Couples call marriage ‘a great ride,’ value support

Sid Hastings

"... and the two of them became one body."

The last words of Genesis 2:18-24 have played out in the lives of countless married couples, including several hundred people who attended the Golden and Silver Wedding Jubilee Mass Sept. 25 at the Cathedral Basilica of St. Louis.

For Ed and Laurel Leahy of St. Patrick Parish in Wentzville, their 50 years of marriage have been "a great ride so far," Laurel Leahy said after posing with her husband for a photo taken by her daughter-in-law.

"Top-notch" highlights have included raising their two children and seeing their nine grandchildren grow up, Laurel Leahy said. "There have been a lot of laughs and fun together. We've traveled together and shared our lives together," said the semi-retired teacher at her parish school. "I wouldn't give him up and I've had a hard time giving teaching up."

The Leahys were married in Lowville, N.Y., and came to St. Louis 26 years ago after a job transfer. Ed Leahy, retired from IT work at Graybar Electric, said his advice to newly married couples is to keep a sense of humor and always be willing to talk. "Stay on the same team," he said.

His wife's advice is to "Enjoy it, and have fun together. Support each other. I always have him in my corner. We're each other's best friends."

William and Kathleen Bain also were being photographed after the Mass, surrounded by smiling children and grandchildren. He was raised in a Baptist church but became a Catholic when they were married 50 years ago at Annunciation Church in Webster Groves, also their current parish. The Bains have three children and five grandchildren, with a sixth on the way.

William Bain said that he's learned that in marriage, "when you argue, one has to be wrong. ... Halfway through, say 'I was wrong,' and go forth."

His wife's advice to others is to "always love each other and stand by each other, good and bad." William Bain nodded, citing various health issues he's had, such as a knee injury. "Just hang in there," he remarked.

Bain was a buyer for Chevron chemical, then did landscaping before retiring. His wife was a stay-at-home mom for 12 years, then did part-time secretarial work before retiring. They have hobbies, did some volunteer work and traveled together.

Mary and Andy Rachelski of St. Joseph Parish in Manchester celebrated their 52 years of marriage and appreciated the words of thanks and encouragement from the Mass celebrant and homilist, Archbishop Robert J. Carlson. Mary Rachelski said that in a marriage, "you have to have a servant's heart" and a sense of humor. Her husband added that "we have to honor our differences."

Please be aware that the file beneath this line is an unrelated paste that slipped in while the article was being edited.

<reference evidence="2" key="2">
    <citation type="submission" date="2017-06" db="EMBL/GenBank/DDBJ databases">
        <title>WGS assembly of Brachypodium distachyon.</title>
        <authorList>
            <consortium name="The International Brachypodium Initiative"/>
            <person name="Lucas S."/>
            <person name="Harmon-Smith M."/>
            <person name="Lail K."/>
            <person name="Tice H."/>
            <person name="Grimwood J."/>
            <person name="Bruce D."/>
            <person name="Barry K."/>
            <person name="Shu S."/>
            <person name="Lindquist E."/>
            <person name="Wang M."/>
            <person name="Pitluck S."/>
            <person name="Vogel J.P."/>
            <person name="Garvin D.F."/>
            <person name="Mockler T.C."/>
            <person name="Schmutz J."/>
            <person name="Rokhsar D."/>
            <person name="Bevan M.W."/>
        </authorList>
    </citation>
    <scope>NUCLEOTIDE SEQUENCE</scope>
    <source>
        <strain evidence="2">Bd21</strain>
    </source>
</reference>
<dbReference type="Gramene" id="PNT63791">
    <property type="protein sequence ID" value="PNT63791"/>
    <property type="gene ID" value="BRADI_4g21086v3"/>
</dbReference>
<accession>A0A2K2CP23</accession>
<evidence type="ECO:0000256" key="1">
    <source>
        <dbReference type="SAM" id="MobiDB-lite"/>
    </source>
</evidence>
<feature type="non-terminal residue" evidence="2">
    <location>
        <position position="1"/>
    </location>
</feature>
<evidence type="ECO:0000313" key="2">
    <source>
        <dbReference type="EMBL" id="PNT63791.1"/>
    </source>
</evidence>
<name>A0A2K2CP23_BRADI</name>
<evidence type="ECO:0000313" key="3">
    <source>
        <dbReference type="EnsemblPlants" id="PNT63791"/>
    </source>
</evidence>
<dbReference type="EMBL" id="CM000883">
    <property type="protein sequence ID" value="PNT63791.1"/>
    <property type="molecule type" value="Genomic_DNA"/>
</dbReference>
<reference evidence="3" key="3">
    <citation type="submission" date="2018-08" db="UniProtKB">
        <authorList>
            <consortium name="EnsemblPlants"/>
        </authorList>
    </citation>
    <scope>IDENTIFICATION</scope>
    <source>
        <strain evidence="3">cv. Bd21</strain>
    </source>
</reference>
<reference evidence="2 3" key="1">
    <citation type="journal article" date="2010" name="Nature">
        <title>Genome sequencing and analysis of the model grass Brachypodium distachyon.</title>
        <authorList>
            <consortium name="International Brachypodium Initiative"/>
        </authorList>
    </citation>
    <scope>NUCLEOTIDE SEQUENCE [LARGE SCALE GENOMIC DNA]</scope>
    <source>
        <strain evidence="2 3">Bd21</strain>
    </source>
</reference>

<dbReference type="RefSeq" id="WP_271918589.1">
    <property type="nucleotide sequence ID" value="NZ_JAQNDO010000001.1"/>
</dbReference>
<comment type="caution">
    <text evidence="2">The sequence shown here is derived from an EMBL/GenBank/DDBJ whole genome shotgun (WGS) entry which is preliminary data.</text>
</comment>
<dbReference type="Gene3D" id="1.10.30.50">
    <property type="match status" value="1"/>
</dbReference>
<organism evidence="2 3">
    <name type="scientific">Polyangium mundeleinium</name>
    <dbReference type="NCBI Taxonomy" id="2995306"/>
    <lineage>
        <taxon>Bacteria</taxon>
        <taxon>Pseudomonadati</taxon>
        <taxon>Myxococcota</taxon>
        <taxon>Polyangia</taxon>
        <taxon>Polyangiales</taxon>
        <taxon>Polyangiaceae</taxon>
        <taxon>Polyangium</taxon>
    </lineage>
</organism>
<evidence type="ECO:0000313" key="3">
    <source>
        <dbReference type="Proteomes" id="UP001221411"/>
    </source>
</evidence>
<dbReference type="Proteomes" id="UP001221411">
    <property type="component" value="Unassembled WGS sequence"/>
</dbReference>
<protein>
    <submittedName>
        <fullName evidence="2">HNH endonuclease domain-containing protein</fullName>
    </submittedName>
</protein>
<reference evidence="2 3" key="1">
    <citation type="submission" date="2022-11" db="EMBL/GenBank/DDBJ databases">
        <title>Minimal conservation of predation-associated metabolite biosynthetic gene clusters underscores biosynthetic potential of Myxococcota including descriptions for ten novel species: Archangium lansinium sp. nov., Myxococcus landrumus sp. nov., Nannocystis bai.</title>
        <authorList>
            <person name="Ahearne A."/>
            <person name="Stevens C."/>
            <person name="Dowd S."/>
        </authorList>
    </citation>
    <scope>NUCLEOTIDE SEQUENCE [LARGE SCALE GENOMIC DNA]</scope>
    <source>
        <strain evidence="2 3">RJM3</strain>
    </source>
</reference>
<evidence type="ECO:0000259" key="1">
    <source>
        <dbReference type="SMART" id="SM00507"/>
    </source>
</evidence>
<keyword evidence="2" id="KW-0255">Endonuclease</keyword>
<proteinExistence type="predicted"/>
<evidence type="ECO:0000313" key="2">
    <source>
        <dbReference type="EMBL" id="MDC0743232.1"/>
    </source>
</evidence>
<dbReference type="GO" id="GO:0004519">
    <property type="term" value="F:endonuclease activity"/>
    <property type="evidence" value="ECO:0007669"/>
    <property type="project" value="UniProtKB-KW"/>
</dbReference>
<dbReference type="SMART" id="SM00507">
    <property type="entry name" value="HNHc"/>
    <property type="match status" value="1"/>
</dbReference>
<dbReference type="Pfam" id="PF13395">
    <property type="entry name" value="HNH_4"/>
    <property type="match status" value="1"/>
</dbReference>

The Rachelskis have four children, eight grandchildren and one great-grandchild. They've been through a job loss and other challenges, staying by each other in sickness and health as the marriage vows state. Now retired, they volunteer in prison ministry. They lamented that people don't seem to place as much value on marriage, especially marriage in the Church, as they did in the past.

In his homily, Archbishop Carlson cited the importance of asking God to bless a couple's relationship and vocation. Jesus, he said, is a couple's source of strength, and he asked husbands and wives to pray for each other.

The divorce rate is way too high, he said, but studies show it is much, much less for those who pray, read Scripture and go to church together.

He referred to the Gospel reading about Lazarus and the rich man who ignored him, explaining that Catholics must always respond to the needs of others. "Reach out to help make the world a better place," he urged the couples and others at the Mass.

The Archbishop said the Church community is better off because of the more than 300 couples who registered for the jubilee Mass, including the longest-married couples, John and Patricia Fechter and Robert and Leona Forbeck, celebrating 72 years of marriage. "We are blessed as a community of faith because of the way you have lived your marriage vows," he said. 

>> Love

"Love is patient, love is kind. It is not jealous, is not pompous, it is not inflated,

it is not rude, it does not seek its own interests, it is not quick-tempered, it does not brood over injury,

it does not rejoice over wrongdoing but rejoices with the truth.

It bears all things, believes all things, hopes all things, endures all things.

Love never fails."

1 Corinthians 13:4-8 

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